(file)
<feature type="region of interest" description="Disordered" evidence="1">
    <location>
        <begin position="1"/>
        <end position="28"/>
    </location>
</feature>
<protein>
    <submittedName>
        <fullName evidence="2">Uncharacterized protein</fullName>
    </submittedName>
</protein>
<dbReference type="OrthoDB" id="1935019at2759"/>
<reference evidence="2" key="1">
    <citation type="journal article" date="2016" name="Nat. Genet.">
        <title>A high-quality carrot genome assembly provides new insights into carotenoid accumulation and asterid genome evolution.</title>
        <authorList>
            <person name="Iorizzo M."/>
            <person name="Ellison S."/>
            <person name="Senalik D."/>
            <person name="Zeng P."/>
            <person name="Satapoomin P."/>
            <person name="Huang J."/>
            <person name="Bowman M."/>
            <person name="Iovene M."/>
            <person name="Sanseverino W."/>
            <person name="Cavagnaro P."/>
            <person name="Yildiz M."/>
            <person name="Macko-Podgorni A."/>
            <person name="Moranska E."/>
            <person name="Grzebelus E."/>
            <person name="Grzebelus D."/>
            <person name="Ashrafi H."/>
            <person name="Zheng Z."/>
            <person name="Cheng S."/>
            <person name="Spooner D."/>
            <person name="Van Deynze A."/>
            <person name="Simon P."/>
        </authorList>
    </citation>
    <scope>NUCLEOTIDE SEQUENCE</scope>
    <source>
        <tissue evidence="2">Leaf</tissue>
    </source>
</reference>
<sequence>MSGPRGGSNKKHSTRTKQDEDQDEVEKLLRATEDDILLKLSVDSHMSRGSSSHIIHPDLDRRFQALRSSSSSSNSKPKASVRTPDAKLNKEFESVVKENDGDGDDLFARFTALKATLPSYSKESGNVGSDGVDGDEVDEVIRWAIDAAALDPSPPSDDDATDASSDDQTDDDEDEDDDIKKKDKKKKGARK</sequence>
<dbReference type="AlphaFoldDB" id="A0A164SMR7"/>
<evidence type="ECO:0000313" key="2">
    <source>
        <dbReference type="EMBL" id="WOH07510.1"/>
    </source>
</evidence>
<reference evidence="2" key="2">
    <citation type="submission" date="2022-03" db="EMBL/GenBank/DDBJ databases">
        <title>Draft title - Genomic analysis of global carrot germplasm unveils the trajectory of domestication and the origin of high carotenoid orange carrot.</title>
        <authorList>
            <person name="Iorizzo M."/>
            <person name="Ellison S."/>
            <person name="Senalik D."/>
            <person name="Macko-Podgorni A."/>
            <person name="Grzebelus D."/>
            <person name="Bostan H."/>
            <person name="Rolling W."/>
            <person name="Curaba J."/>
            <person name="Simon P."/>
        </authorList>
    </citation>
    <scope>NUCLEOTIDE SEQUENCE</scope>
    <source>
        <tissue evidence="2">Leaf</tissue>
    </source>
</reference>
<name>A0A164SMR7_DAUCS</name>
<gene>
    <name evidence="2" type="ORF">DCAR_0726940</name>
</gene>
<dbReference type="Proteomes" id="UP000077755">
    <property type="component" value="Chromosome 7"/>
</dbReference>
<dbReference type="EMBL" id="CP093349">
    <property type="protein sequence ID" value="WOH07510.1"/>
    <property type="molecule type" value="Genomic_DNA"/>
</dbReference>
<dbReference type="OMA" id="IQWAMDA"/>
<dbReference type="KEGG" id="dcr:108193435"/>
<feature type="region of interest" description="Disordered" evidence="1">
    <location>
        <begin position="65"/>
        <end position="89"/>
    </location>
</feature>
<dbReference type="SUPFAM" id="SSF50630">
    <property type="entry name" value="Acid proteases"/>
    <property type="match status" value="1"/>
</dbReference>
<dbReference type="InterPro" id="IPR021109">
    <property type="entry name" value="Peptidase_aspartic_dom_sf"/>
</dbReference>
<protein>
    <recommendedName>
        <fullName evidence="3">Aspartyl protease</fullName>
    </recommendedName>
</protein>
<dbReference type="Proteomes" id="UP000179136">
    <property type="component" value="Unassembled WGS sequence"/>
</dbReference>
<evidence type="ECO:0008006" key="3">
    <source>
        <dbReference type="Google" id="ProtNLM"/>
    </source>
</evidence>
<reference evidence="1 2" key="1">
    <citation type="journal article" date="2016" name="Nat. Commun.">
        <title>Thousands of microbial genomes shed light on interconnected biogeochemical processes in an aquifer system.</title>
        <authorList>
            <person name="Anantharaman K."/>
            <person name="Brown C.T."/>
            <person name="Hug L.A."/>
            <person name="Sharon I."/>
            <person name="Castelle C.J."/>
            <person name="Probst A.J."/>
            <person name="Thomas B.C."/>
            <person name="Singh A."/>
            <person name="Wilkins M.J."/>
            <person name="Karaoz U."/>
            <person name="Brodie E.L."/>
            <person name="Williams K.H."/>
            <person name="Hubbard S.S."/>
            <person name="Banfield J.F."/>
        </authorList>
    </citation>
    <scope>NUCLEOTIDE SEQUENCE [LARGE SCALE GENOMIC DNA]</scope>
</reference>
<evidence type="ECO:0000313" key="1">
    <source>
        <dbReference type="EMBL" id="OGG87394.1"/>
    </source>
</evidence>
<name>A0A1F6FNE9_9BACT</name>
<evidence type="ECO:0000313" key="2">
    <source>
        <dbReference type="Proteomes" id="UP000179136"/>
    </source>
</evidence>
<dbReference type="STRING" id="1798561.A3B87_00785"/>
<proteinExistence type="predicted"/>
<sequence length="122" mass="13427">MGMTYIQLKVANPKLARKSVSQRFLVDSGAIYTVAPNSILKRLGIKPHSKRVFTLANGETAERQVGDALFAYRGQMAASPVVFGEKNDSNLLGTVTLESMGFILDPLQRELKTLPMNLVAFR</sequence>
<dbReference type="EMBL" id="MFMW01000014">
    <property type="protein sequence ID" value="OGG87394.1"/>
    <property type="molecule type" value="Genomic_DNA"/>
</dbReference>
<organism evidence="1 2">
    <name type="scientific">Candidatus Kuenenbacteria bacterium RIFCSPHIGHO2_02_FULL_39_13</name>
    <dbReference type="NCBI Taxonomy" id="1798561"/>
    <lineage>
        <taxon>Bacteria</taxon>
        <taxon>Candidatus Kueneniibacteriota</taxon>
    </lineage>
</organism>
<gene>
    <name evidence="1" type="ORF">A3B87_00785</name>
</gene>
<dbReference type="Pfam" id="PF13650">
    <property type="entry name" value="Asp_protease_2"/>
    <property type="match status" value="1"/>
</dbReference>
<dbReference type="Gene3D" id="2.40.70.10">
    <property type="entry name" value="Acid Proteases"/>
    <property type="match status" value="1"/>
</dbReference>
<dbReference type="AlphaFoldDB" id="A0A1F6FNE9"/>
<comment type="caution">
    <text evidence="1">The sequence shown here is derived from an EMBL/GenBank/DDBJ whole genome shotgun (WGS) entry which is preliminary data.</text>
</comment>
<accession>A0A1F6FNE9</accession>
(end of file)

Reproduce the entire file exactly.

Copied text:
<feature type="region of interest" description="Disordered" evidence="1">
    <location>
        <begin position="1"/>
        <end position="28"/>
    </location>
</feature>
<protein>
    <submittedName>
        <fullName evidence="2">Uncharacterized protein</fullName>
    </submittedName>
</protein>
<dbReference type="OrthoDB" id="1935019at2759"/>
<reference evidence="2" key="1">
    <citation type="journal article" date="2016" name="Nat. Genet.">
        <title>A high-quality carrot genome assembly provides new insights into carotenoid accumulation and asterid genome evolution.</title>
        <authorList>
            <person name="Iorizzo M."/>
            <person name="Ellison S."/>
            <person name="Senalik D."/>
            <person name="Zeng P."/>
            <person name="Satapoomin P."/>
            <person name="Huang J."/>
            <person name="Bowman M."/>
            <person name="Iovene M."/>
            <person name="Sanseverino W."/>
            <person name="Cavagnaro P."/>
            <person name="Yildiz M."/>
            <person name="Macko-Podgorni A."/>
            <person name="Moranska E."/>
            <person name="Grzebelus E."/>
            <person name="Grzebelus D."/>
            <person name="Ashrafi H."/>
            <person name="Zheng Z."/>
            <person name="Cheng S."/>
            <person name="Spooner D."/>
            <person name="Van Deynze A."/>
            <person name="Simon P."/>
        </authorList>
    </citation>
    <scope>NUCLEOTIDE SEQUENCE</scope>
    <source>
        <tissue evidence="2">Leaf</tissue>
    </source>
</reference>
<sequence>MSGPRGGSNKKHSTRTKQDEDQDEVEKLLRATEDDILLKLSVDSHMSRGSSSHIIHPDLDRRFQALRSSSSSSNSKPKASVRTPDAKLNKEFESVVKENDGDGDDLFARFTALKATLPSYSKESGNVGSDGVDGDEVDEVIRWAIDAAALDPSPPSDDDATDASSDDQTDDDEDEDDDIKKKDKKKKGARK</sequence>
<dbReference type="AlphaFoldDB" id="A0A164SMR7"/>
<evidence type="ECO:0000313" key="2">
    <source>
        <dbReference type="EMBL" id="WOH07510.1"/>
    </source>
</evidence>
<reference evidence="2" key="2">
    <citation type="submission" date="2022-03" db="EMBL/GenBank/DDBJ databases">
        <title>Draft title - Genomic analysis of global carrot germplasm unveils the trajectory of domestication and the origin of high carotenoid orange carrot.</title>
        <authorList>
            <person name="Iorizzo M."/>
            <person name="Ellison S."/>
            <person name="Senalik D."/>
            <person name="Macko-Podgorni A."/>
            <person name="Grzebelus D."/>
            <person name="Bostan H."/>
            <person name="Rolling W."/>
            <person name="Curaba J."/>
            <person name="Simon P."/>
        </authorList>
    </citation>
    <scope>NUCLEOTIDE SEQUENCE</scope>
    <source>
        <tissue evidence="2">Leaf</tissue>
    </source>
</reference>
<name>A0A164SMR7_DAUCS</name>
<gene>
    <name evidence="2" type="ORF">DCAR_0726940</name>
</gene>
<dbReference type="Proteomes" id="UP000077755">
    <property type="component" value="Chromosome 7"/>
</dbReference>
<dbReference type="EMBL" id="CP093349">
    <property type="protein sequence ID" value="WOH07510.1"/>
    <property type="molecule type" value="Genomic_DNA"/>
</dbReference>
<dbReference type="OMA" id="IQWAMDA"/>
<dbReference type="KEGG" id="dcr:108193435"/>
<feature type="region of interest" description="Disordered" evidence="1">
    <location>
        <begin position="65"/>
        <end position="89"/>
    </location>
</feature>
<dbReference type="SUPFAM" id="SSF50630">
    <property type="entry name" value="Acid proteases"/>
    <property type="match status" value="1"/>
</dbReference>
<dbReference type="InterPro" id="IPR021109">
    <property type="entry name" value="Peptidase_aspartic_dom_sf"/>
</dbReference>
<protein>
    <recommendedName>
        <fullName evidence="3">Aspartyl protease</fullName>
    </recommendedName>
</protein>
<dbReference type="Proteomes" id="UP000179136">
    <property type="component" value="Unassembled WGS sequence"/>
</dbReference>
<evidence type="ECO:0008006" key="3">
    <source>
        <dbReference type="Google" id="ProtNLM"/>
    </source>
</evidence>
<reference evidence="1 2" key="1">
    <citation type="journal article" date="2016" name="Nat. Commun.">
        <title>Thousands of microbial genomes shed light on interconnected biogeochemical processes in an aquifer system.</title>
        <authorList>
            <person name="Anantharaman K."/>
            <person name="Brown C.T."/>
            <person name="Hug L.A."/>
            <person name="Sharon I."/>
            <person name="Castelle C.J."/>
            <person name="Probst A.J."/>
            <person name="Thomas B.C."/>
            <person name="Singh A."/>
            <person name="Wilkins M.J."/>
            <person name="Karaoz U."/>
            <person name="Brodie E.L."/>
            <person name="Williams K.H."/>
            <person name="Hubbard S.S."/>
            <person name="Banfield J.F."/>
        </authorList>
    </citation>
    <scope>NUCLEOTIDE SEQUENCE [LARGE SCALE GENOMIC DNA]</scope>
</reference>
<evidence type="ECO:0000313" key="1">
    <source>
        <dbReference type="EMBL" id="OGG87394.1"/>
    </source>
</evidence>
<name>A0A1F6FNE9_9BACT</name>
<evidence type="ECO:0000313" key="2">
    <source>
        <dbReference type="Proteomes" id="UP000179136"/>
    </source>
</evidence>
<dbReference type="STRING" id="1798561.A3B87_00785"/>
<proteinExistence type="predicted"/>
<sequence length="122" mass="13427">MGMTYIQLKVANPKLARKSVSQRFLVDSGAIYTVAPNSILKRLGIKPHSKRVFTLANGETAERQVGDALFAYRGQMAASPVVFGEKNDSNLLGTVTLESMGFILDPLQRELKTLPMNLVAFR</sequence>
<dbReference type="EMBL" id="MFMW01000014">
    <property type="protein sequence ID" value="OGG87394.1"/>
    <property type="molecule type" value="Genomic_DNA"/>
</dbReference>
<organism evidence="1 2">
    <name type="scientific">Candidatus Kuenenbacteria bacterium RIFCSPHIGHO2_02_FULL_39_13</name>
    <dbReference type="NCBI Taxonomy" id="1798561"/>
    <lineage>
        <taxon>Bacteria</taxon>
        <taxon>Candidatus Kueneniibacteriota</taxon>
    </lineage>
</organism>
<gene>
    <name evidence="1" type="ORF">A3B87_00785</name>
</gene>
<dbReference type="Pfam" id="PF13650">
    <property type="entry name" value="Asp_protease_2"/>
    <property type="match status" value="1"/>
</dbReference>
<dbReference type="Gene3D" id="2.40.70.10">
    <property type="entry name" value="Acid Proteases"/>
    <property type="match status" value="1"/>
</dbReference>
<dbReference type="AlphaFoldDB" id="A0A1F6FNE9"/>
<comment type="caution">
    <text evidence="1">The sequence shown here is derived from an EMBL/GenBank/DDBJ whole genome shotgun (WGS) entry which is preliminary data.</text>
</comment>
<accession>A0A1F6FNE9</accession>